FOURTH DOWN — CRITICAL QUESTIONS: How many scholarship punters does Iowa have?

Two. Kornbrath will be a junior this year. He'll have a competitor in juco transfer Dillon Kidd. Ferentz wanted competition, and so there is Kidd.

Who's the long snapper this season?

Iowa has had a fantastic run with four seasons of perfection from Andrew Schulze and then another three years from Casey Kreiter. Now, redshirt freshman Tyler Kluver sits as the heir apparent. The 6-0, 220-pounder walked on at Iowa in 2013, at a time when a few national programs started giving scholarships to long snappers. Kluver, who participated in the Under Armor All-American game as a long snapper last January, has to prove it on the field this season, but should be on a scholarship track after '14.

Unless there's an upset, it's probably Kluver.

Who's the placekicker?

Probably Marshall Koehn. The junior walk-on from Solon has waited three seasons for his shot. When Meyer was in departure mode late last season, he praised Koehn's leg strength. Where will the competition come from? Incoming freshman Mick Ellis is the only scholarship kicker.

Can Iowa improve kick coverage?

Yes. Last season was the first under special teams coordinator Chris White. Iowa has recruited more speed in the last two classes. Some of that should show up on special teams. Is there a potential juggernaut for a gunner spot? That remains to be seen.

THIRD DOWN — ADDITIONS/SUBTRACTIONS: Meyer leaves Iowa as one of its best kickers. He ranks second in career field goals (61) and career scoring (324 points). He also ended career with 122 consecutive PATs, setting school record (previous was 60 by Nate Kaeding). That streak ranks sixth best all-time in the Big Ten and was fourth longest current active streak in 2013.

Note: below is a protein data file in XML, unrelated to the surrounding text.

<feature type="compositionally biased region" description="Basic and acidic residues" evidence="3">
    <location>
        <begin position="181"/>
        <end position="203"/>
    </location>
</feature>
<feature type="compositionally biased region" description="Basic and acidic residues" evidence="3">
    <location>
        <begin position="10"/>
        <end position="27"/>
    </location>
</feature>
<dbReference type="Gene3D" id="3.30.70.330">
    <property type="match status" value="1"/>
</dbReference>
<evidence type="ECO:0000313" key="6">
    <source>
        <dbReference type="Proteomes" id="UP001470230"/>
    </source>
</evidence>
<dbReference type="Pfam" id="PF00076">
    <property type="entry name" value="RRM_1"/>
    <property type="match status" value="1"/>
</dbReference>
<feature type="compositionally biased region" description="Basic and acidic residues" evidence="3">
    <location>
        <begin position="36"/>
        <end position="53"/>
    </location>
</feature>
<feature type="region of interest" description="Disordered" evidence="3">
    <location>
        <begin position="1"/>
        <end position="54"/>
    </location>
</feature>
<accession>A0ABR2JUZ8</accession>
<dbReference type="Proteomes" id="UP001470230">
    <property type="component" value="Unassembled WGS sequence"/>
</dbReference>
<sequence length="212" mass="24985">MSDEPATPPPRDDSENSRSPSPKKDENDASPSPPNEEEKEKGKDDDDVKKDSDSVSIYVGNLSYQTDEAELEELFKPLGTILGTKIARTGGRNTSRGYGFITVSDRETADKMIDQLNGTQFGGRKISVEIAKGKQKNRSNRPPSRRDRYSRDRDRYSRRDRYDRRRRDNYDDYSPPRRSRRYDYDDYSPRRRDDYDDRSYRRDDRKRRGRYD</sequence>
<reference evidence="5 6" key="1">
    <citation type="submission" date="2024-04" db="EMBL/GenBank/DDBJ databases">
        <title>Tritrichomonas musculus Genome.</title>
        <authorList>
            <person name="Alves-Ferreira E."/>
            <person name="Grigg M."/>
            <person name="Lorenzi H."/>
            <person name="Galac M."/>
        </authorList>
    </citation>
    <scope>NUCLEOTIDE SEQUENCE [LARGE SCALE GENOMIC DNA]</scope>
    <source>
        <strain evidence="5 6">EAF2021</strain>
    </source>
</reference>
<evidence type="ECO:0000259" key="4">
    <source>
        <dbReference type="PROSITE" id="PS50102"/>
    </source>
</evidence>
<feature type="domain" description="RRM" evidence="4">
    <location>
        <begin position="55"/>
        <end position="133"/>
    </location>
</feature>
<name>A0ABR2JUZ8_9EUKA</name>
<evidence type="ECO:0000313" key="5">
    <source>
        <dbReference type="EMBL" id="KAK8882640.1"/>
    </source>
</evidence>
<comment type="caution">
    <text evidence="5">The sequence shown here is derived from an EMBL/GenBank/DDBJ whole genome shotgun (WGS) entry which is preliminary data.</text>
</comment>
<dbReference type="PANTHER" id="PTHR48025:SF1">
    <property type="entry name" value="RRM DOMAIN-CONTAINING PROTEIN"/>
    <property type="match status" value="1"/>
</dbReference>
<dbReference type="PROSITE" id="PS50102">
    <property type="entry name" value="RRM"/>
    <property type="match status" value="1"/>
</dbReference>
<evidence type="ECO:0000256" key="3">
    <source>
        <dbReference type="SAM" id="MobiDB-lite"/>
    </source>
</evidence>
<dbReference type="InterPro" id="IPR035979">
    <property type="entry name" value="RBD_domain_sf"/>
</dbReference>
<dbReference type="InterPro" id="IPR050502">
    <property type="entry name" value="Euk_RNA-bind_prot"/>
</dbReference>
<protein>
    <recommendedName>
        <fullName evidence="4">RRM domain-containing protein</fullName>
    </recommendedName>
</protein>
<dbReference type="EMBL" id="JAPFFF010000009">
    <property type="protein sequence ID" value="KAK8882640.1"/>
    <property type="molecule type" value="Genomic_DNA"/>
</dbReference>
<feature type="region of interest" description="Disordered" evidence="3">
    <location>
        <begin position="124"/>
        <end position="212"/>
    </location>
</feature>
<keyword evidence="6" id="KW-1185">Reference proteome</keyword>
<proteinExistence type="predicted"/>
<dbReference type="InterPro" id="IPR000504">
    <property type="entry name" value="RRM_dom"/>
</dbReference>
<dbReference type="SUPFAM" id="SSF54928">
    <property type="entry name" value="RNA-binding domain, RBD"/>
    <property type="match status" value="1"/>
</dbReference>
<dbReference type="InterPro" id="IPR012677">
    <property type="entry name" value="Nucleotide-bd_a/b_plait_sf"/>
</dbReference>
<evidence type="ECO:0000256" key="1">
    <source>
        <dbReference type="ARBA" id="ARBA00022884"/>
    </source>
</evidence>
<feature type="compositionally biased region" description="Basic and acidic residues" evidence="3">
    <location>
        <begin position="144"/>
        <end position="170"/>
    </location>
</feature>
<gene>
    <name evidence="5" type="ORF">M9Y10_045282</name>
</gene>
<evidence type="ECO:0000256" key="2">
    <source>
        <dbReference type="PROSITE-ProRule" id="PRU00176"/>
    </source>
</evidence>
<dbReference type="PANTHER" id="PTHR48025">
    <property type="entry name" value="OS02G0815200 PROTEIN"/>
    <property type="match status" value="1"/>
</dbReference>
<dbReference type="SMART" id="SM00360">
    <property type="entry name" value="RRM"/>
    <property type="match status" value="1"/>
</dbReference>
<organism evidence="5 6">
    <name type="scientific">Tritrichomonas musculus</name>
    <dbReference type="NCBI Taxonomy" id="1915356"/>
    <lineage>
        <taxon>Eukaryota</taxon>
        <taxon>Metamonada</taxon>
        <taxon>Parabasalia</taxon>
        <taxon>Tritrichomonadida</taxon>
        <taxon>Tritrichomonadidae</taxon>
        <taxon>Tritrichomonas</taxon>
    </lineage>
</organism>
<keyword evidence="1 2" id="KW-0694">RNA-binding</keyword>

Meyer also had some clutch. He made 19 of 21 career field goal attempts in fourth quarter (16 of 18) and in overtime (3 for 3).

Kick return specialist Jordan Cotton also graduates. He set Outback Bowl records for longest kick return (96 yards) and top kick return average (42.7) . That 96-yarder is longest non-scoring kick return in Iowa history. Cotton ranked fourth in the Big Ten and 26th nationally in kick return average (25.2) in 2013. He led the Big Ten with 28.2 yards on 19 returns in 2012.

There are two pools of players who could contribute in the return game and, perhaps, special teams overall. The four wide receivers who'll be redshirt freshmen -- Andre Harris, Derrick Mitchell Jr., Derrick Willies and A.J. Jones -- bring speed and some decent size. If a player like Willies (6-4, 210) doesn't factor as a returner, he could be on a cover or return team with his size. Same with Jones (6-3, 200).

Iowa also has five defensive backs incoming as true freshmen (Marcel Joly, Miles Taylor, Omar Truitt, Josh Jackson and Jalen Embry). They have return and special teams unit potential.

SECOND DOWN — BATTLES BREWING: Kicker and punter are a good place to start here.

Kidd was basically a free agent in January. Out of El Camino Community College in Torrance, Calif., Kidd accepted a scholarship offer from Iowa after an extremely short courtship (maybe two days). Kidd was ready to enroll at Florida International. FIU’s special teams coach bolted to become defensive line coach at Connecticut.

Kidd looked at his options. He contacted Chris Sailer, a renowned kicking coach. Sailer told him White contacted Sailer and was looking for a punter.

“After about 50 phone calls with coach White the last three days, I think we both felt comfortable,” said Kidd, whose dad, John, punted at Northwestern before playing a 15-year career in the NFL. Kidd accepted a scholarship offer. He spent two years as a backup punter at Florida State before he transferred to El Camino.

After two colleges and one potential college in three years, he’s happy to have a spot in the Big Ten.